Micro OLED Breakout Hookup Guide

Contributors: jimblom
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Breakout Board Overview

Pin Descriptions

In total, the Micro OLED Breakout provides access to 16 of the OLED's pins. Fortunately, though, you'll only need about half of them to make the display work.

OLED pin overview

The top row of pins (in the image above) breaks out everything you'd need to interface with the OLED over an SPI or I2C interface. Those pins are:

Pin LabelSPI FunctionI2C FunctionNotes
3V3 (VDD)PowerPowerShould be a regulated 3.3V supply.
D1 (SDI)MOSISDASerial data in
D0 (SCK)SCKSCLSPI and I2C clock
D2 (SDO)MISOCan be unused in SPI mode. No function for I2C.
D/CData/CommandI2C address selectionDigital pin to signal if incoming byte is a command or screen data.
RSTResetResetActive-low screen reset.
CSCSSPI chip select (active-low)

The pins on the bottom are mostly only used if you need to control the display over a parallel interface. D3-D7 are the last 5 bits of the parallel data bus. E/RD acts as either an enable/disable pin, or a read/write control, depending on the parallel bus configuration. The RW/WR pin is either used as a read/write control or a write latch.

The VB pin allows you to individually power the VBAT line of the display. The supply for VBAT should be between 3.3V and 4.2V (LiPo battery-ish supply). If you'd like power this line individually, pay extra-special attention to the VD/VB jumper section below.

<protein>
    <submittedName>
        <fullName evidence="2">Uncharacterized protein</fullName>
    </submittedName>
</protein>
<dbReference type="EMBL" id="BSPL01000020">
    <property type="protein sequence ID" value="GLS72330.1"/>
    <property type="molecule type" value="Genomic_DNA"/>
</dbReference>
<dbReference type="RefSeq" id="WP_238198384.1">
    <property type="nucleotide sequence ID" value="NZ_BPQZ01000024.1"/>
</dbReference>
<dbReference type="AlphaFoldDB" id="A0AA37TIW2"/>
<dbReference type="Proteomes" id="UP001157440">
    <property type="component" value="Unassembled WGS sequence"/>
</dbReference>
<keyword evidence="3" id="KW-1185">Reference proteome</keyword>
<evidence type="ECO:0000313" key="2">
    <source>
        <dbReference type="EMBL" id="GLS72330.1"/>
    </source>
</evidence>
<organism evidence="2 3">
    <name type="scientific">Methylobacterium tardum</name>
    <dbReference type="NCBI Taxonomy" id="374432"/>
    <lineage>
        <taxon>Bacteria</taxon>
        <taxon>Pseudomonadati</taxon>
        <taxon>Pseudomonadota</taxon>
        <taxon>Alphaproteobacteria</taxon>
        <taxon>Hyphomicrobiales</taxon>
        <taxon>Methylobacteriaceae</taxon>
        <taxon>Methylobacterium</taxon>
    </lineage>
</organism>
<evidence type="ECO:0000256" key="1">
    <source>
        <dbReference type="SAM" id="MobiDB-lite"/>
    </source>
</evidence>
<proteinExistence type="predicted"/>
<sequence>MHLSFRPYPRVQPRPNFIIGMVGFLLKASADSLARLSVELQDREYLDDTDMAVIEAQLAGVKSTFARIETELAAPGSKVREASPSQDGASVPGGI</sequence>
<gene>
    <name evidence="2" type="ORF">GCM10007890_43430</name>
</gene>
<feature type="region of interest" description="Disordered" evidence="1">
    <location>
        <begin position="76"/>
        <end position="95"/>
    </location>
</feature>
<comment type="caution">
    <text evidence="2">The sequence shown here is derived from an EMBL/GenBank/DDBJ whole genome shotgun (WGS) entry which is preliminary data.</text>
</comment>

Those bottom eight pins were simply broken out for complete-ness. If you're controlling the display via either SPI or I2C, you can safely ignore them.

Setting the Jumpers

With the board flipped over, you'll notice there are five jumpers. The majority of these jumpers are used to switch between SPI and I2C mode. As the board ships, these jumpers are set to configure the display in SPI mode.

Here's an overview of each jumper, moving from left-to-right, top-to-bottom in the picture above:

  • D1/D2 -- This jumper can be used to short D1 to D2. If you want to use SPI, leave this jumper open. If you're using I2C, short the jumper. By default this jumper is open.
  • D/C -- This jumper can be used to short D/C to either 3.3V (1) or 0V (0). In I2C mode, the D/C pin sets the 7-bit address of the display. In SPI mode this jumper should be left open, as the D/C pin needs to be toggled to determine if an incoming byte is data or command.
  • BS2 and BS1 -- These pins on the OLED determine which interface you're using to control the OLED. With the two signals, there are four possible combinations:
    108-bit Parallel (6800)
    118-bit Parallel (8080)
    By default, both of these jumpers are set to 0, which puts the display in SPI mode. If you want to change it to I2C mode, clear the BS1 jumper and set it to 1.
  • VD/VB -- This jumper shorts the digital power supply (VDD) to the battery power supply (VBAT). Because both of these supplies can be powered at 3.3V, an easy one-supply solution is to short them together and provide them a single supply. If you need to power the digital supply at something lower, like 1.8V, you may need to cut this jumper and provide two supplies.

That brief overview should cover the 99% use case. Consult the schematic and the notes therein if you have any questions about jumpers or pins.